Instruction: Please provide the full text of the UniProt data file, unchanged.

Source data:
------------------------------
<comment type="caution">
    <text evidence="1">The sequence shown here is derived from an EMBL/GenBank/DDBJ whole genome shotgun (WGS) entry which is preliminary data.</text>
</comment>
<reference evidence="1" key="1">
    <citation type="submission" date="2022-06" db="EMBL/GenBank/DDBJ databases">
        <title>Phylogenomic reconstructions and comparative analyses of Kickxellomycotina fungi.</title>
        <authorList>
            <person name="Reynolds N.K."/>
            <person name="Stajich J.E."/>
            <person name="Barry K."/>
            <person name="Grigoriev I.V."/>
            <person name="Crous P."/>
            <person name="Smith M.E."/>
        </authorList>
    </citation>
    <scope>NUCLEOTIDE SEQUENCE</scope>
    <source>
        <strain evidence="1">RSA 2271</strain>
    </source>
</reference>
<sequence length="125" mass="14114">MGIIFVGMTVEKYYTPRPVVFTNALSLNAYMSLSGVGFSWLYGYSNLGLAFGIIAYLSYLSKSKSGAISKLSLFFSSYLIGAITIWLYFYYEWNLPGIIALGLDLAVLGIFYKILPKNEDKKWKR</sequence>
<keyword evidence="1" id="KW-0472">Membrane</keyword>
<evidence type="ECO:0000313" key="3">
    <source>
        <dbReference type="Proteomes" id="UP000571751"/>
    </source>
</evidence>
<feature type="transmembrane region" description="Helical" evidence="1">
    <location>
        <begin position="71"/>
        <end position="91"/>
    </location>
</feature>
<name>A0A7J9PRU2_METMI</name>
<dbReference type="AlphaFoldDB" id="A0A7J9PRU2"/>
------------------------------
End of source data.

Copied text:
<comment type="caution">
    <text evidence="1">The sequence shown here is derived from an EMBL/GenBank/DDBJ whole genome shotgun (WGS) entry which is preliminary data.</text>
</comment>
<reference evidence="1" key="1">
    <citation type="submission" date="2022-06" db="EMBL/GenBank/DDBJ databases">
        <title>Phylogenomic reconstructions and comparative analyses of Kickxellomycotina fungi.</title>
        <authorList>
            <person name="Reynolds N.K."/>
            <person name="Stajich J.E."/>
            <person name="Barry K."/>
            <person name="Grigoriev I.V."/>
            <person name="Crous P."/>
            <person name="Smith M.E."/>
        </authorList>
    </citation>
    <scope>NUCLEOTIDE SEQUENCE</scope>
    <source>
        <strain evidence="1">RSA 2271</strain>
    </source>
</reference>
<sequence length="125" mass="14114">MGIIFVGMTVEKYYTPRPVVFTNALSLNAYMSLSGVGFSWLYGYSNLGLAFGIIAYLSYLSKSKSGAISKLSLFFSSYLIGAITIWLYFYYEWNLPGIIALGLDLAVLGIFYKILPKNEDKKWKR</sequence>
<keyword evidence="1" id="KW-0472">Membrane</keyword>
<evidence type="ECO:0000313" key="3">
    <source>
        <dbReference type="Proteomes" id="UP000571751"/>
    </source>
</evidence>
<feature type="transmembrane region" description="Helical" evidence="1">
    <location>
        <begin position="71"/>
        <end position="91"/>
    </location>
</feature>
<name>A0A7J9PRU2_METMI</name>
<dbReference type="AlphaFoldDB" id="A0A7J9PRU2"/>